Has Argentina been incorporated into the hotel’s interior design?
We’re 60 days away from opening at the moment but the front of the ground-floor bar will be a graphic representation of the best Argentine writers, like a silhouette. Outside, we’ll have a graffiti mural incorporating work by five local artists and given that this will be an art hotel, I’ve tried to include as much Argentine culture and art in the design of the space as possible.
It also includes what originally appealed to me in the first place — a mixture of old and new — so there are certain details like tufted headboards which are classically luxurious while metal table legs might give a contemporary twist.
What was your last purchase for your home?
Probably something as mundane as a potato peeler, but I recently stumbled across a (Benito) Quinquela Martín for 200 bucks — an artist from La Boca who painted ships and revitalized the area during his lifetime. It’s like an etching and I’m having it framed at the moment.
Name a lost-in-translation moment.
A perfect example comes in the world of texting and I’m a sledgehammer in Spanish! I try to be coquettish and it’s impossible! I try to have fun but I think it’s pie-in-the-face humour and not very refined…
How do you find dating?
It’s a million times easier than in New York in some senses like meeting people, as men are so much more forward and being foreign I stand out. I’ve had a lot of fun but it’s the same as New York in the end as to develop something serious is tough.
You always have to regulate your response to the sweeping adoration manoeuvres that you get here which are disconcerting. “Oh, your eyes are so beautiful.” They mean it but they don’t, but in the beginning I’d think “are my eyes really the most beautiful?” Now I think it’s all bullshit!
What Argentine characteristic have you picked up?
I’m more open in some ways as I find people very perceptive and engaging with others is really pleasant. Day-to-day contact reminds me more of Ireland and less of the States.
How have you celebrated St. Patrick’s Day?
They go crazy here and I’ve been told it’s the fifth-largest Irish community in the world outside Ireland. The first year I went to meet an Irish guy I’d never met before in the lashing rain, and I ended up on Canal 26 with my pidgin Spanish talking about how we celebrate Paddy’s Day.
Last year I went to a friend’s apartment overlooking Reconquista but I won’t do that again as it was like a blood bath. Maybe if I was 22, but it was jockish and weird…
Would you open an Irish pub here?
There isn’t one here that I really like so I think there’s an opportunity — it’s a project I’d like to do. People talk about an Irish bar called Downtown Matías, but that’s the least Irish-sounding bar I’ve ever heard of!
Finding fabrics and inspiration in Once
Look around you, cast an upwards glance at wonderfully dilapidated French-style balconies on rotting mansions and it becomes self-explanatory as to why so many visitors fall head over heels for the juxtaposing aesthetics of Buenos Aires, and decide to stay for much longer than anticipated.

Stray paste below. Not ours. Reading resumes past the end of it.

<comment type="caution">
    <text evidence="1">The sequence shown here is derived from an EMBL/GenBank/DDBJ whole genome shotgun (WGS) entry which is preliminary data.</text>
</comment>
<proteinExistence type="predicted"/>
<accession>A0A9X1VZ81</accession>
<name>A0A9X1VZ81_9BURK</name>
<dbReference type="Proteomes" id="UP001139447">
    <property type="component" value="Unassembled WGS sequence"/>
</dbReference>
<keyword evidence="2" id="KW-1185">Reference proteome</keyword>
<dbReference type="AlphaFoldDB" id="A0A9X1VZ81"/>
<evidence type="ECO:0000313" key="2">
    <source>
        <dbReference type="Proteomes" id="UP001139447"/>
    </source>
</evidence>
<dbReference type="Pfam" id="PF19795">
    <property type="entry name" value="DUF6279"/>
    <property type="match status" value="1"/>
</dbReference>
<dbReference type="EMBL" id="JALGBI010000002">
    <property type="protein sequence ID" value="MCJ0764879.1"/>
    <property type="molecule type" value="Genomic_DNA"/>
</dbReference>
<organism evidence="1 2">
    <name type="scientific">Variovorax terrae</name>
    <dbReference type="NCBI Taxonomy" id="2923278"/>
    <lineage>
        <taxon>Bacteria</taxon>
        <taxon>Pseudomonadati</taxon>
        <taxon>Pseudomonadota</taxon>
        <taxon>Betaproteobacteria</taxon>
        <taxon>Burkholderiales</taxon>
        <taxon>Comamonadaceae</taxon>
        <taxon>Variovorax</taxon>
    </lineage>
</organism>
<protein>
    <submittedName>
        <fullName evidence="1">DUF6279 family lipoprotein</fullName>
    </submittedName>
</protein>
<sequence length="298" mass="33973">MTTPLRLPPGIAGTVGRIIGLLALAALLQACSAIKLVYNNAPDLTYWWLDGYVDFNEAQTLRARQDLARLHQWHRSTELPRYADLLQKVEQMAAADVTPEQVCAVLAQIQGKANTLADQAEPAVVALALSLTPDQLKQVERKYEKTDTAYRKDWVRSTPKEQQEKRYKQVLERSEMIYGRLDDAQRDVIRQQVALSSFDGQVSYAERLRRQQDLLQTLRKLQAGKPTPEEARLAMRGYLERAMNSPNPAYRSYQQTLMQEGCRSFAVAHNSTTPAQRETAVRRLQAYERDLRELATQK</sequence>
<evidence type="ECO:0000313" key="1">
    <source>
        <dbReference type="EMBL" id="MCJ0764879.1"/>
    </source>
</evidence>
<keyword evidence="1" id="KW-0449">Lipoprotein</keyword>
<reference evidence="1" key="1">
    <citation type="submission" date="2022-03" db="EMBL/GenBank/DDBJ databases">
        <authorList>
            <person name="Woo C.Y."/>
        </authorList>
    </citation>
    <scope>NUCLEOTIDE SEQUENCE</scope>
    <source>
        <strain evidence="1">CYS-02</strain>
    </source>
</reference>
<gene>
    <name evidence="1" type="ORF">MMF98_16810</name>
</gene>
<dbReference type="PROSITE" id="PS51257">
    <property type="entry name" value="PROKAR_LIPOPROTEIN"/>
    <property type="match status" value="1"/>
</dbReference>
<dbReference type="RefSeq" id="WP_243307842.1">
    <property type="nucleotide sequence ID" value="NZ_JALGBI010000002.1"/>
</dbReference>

With a more artistic eye than many, Irish interior designer Susan Kennedy, who has spent the vast part of her professional life in the US, says it was the mish-mash that kept her from taking that flight back to New York City after six weeks in Argentina’s capital.
“It was the fusion of things. The old and the new really struck me, the slightly decaying architecture and the über-modern aspects of places such as Puerto Madero,” she says.
Given the opportunity many interior designers dream of — to work on a shiny new boutique hotel and an art one called Sileo to boot which overlooks Recoleta cemetery — Kennedy is clearly in her element coming up with design ideas from the current shell of a hotel, starting from scratch with local contacts and of course, dealing with the linguistics.
Apart from the city’s rotting yet fabulous architecture, elements of design can be found in so very many nooks and crannies — from vinyl records which have been reshaped into fruit bowls in a San Telmo clothes store, to the hand-crafted mate gourds and straws for sale on the Palermo Soho streets at the weekend or a one-off, crochet-knit cream snood in a fancy boutique. Someone, somewhere, has come up with that idea to create that item. But where does such ingenuity come from?
A year ago, an Argentine hotelier defined to me in an interview that the ability to create something out of nothing has come about from the various crises the country has witnessed. She believed that a new and different energy began to develop after the 2001 economic crisis which meant Argentines needed to look inward for inspiration, and in turbulent economic times, that meant having to produce something out of very little, if not nothing. A concept may have been born out of crisis, she said, but what’s wrong with not taking the traditional path in life?
Kennedy would probably agree, after infamously failing to catch that flight. Spurning one of the biggest and baddest cities in the world for this large and sprawling village, she weaves her way between street markets and fairs, seeking inspiration and ideas from top-class furniture designers or fabric sellers in the rather tatty Once, all in the name of leaving her signature on a Recoleta hotel.
First published in the Buenos Aires Herald on Sunday, July 17 , 2011.
Photo by Mariano Fuchila.